Australian Mother and Her 20-Year-Old Daughter Confirmed Dead After New Zealand Volcano Eruption
A family in Australia has been left heartbroken after it was confirmed that the mother and daughter were two of the victims in Monday’s volcanic eruption on White Island.
Julie Richards and her daughter Jessica were traveling with the Ovation of the Seas cruise line when they were involved in the eruption that tragically claimed their lives, Perth News Now reports.
John Mickel, a spokesperson for the Richards family, confirmed the sad news during a press conference on Wednesday, explaining that Julie, 47, and Jessica, 20, had departed for New Zealand last Monday and were expected home this coming weekend.
“For this family, [the festive season] will be one of deep poignancy,” Mickel said. “You live in hope that it’s not going to be your loved one’s name that comes up. … The hope was snuffed out this morning.”
“The family today, of course, are united in grief,” he added, noting that the Brisbane mother and daughter were both “outdoor adventurist people” who loved sports. “If there was an adventure, then they would be the ones to do it.”
In the wake of the eruption, Julie and Jessica’s relatives told the Australian Broadcasting Corporation they had been frantically searching for the pair, calling hospitals, the cruise line, New Zealand police and the Department of Foreign Affairs and Trade for any information.
Unfortunately, just a few days later, loved ones learned the worst about the mother and her daughter, who was studying veterinary technology at the University of Queensland’s Gatton campus, according to Mickel.
Following the sad news, Professor Nigel Perkins, UQ School of Veterinary Science (Head of School) for the University, issued a statement to PEOPLE about Jessica’s passing and confirmed that the students at their school had been offered support.
“We are devastated by the tragic news from New Zealand. Jessica was a gifted, compassionate, high achieving veterinary technology student with a love for equine science,” Perkins said. “Her loss will be deeply felt by students and staff from The University of Queensland’s Gatton campus. Jessica touched the lives of many, and our thoughts are with her family and friends at this most difficult time.”
Queensland Premier Annastacia Palaszczuk also sent her condolences to the Richards family, whom she said she knew personally.
“It’s with deep sadness we learn of the deaths of Julie and Jessica Richards in the New Zealand volcano tragedy,” she wrote in a tweet. “I know members of the family. I know how much Julie and Jessica are loved and how terribly devastating their loss is.”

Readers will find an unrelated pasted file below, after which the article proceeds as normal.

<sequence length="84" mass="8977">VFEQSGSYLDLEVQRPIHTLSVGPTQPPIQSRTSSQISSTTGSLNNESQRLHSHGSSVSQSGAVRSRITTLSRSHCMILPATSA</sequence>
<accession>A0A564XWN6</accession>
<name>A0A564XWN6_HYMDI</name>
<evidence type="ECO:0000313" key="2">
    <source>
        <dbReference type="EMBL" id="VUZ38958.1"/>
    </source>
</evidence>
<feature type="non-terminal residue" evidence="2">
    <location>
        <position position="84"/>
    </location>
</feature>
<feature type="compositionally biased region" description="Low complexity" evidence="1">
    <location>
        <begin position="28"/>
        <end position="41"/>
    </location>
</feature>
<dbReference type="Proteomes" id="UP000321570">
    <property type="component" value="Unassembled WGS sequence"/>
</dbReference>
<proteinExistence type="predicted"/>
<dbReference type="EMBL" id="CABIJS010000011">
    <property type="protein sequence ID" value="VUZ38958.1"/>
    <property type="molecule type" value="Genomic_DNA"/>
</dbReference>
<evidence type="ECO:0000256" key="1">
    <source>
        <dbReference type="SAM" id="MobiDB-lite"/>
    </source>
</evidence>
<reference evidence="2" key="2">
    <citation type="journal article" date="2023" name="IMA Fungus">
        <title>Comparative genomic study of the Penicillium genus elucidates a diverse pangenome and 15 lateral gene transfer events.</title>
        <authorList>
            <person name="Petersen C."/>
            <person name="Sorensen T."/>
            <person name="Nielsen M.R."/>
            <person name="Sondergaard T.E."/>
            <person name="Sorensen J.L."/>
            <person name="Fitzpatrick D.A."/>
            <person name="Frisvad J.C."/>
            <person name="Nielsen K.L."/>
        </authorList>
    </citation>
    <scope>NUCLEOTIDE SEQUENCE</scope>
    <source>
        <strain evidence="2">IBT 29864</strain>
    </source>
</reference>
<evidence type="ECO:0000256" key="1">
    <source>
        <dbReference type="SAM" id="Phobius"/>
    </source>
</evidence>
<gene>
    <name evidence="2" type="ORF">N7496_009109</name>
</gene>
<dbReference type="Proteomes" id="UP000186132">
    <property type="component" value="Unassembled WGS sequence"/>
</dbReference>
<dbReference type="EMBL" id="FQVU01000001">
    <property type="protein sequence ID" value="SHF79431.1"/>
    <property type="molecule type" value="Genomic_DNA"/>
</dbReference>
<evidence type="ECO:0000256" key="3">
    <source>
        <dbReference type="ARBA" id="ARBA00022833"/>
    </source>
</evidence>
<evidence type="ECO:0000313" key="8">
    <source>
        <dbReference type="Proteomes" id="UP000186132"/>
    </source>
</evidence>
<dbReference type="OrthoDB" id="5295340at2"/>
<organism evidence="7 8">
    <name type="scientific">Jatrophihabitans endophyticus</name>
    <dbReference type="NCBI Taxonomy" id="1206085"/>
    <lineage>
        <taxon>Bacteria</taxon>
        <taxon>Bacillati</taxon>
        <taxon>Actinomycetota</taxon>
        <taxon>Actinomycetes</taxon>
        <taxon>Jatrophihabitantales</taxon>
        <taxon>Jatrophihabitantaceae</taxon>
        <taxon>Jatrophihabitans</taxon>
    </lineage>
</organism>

“I offer my profound condolences to everyone going through what this family is going through. I also offer my admiration to rescuers and the Brisbane medical teams comforting the injured,” she added.
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While the Richards family copes with the unimaginable loss, another Australian family is remaining hopeful that their loved ones will return alive.
The Langford family has already found a small sense of solace after 19-year-old Jesse Langford, who was initially deemed missing, recently turned up in a New Zealand hospital, his grandfather told 7 News.
Jesse was vacationing with his father Anthony, mother Kristine, and his 17-year-old sister Winona when the volcano erupted. At this time, the rest of the family remains unaccounted for.
“We don’t know anything at all,” Anthony’s brother Rodney Langford said. “But I’m hoping that somebody knows anything, has seen my brother, knows my brother or has seen his wife or their kids.”
New Zealand Police confirmed on Thursday morning local time that the death toll from the White Island eruption had risen from six to eight people. The most recent victims were being treated at Middlemore Hospital and Waikato Hospital when they died, police said.
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The fatal blast occurred on Monday, just after 2 p.m. while 47 travelers — who were from the United States, Australia, China, Germany, Malaysia, New Zealand, and the United Kingdom — were on the island, police said.
Thirty-eight of the tourists were traveling on Royal Caribbean’s cruise ship Ovation of the Seas, the New Zealand Herald reported.
On Wednesday, Dr. Peter Watson, chief medical officer of Counties Manukau Health, said at a press conference that there are 29 patients currently being treated in intensive care and burn units at four different hospitals throughout New Zealand. Twenty-four of the burn patients remain in critical condition.
Doctors in New Zealand are currently awaiting nearly 1,300 square feet of skin from the United States in order to treat the victims. Skin grafts come from people who are registered to donate skin after their deaths, and typically are taken from the donors’ backs or the backs of their legs, CNN reported.
Jessica Johnson, a volcanologist at the University of East Anglia in England, told the outlet that many of the victims’ severe burns were likely from steam blasts pushed out by an acidic lake sitting in the volcano’s crater.
In the meantime, police said that a “significant operation” has begun to try to identify the deceased and return them to their loved ones.
Police also issued a list of nine missing people who remain unaccounted for, including seven Australians and two people from New Zealand.
Authorities are currently investigating whether it was safe to have tourism at such an active volcano, but said it is too early to tell whether there will be a criminal investigation surrounding safety rules on the island, the Herald reported.
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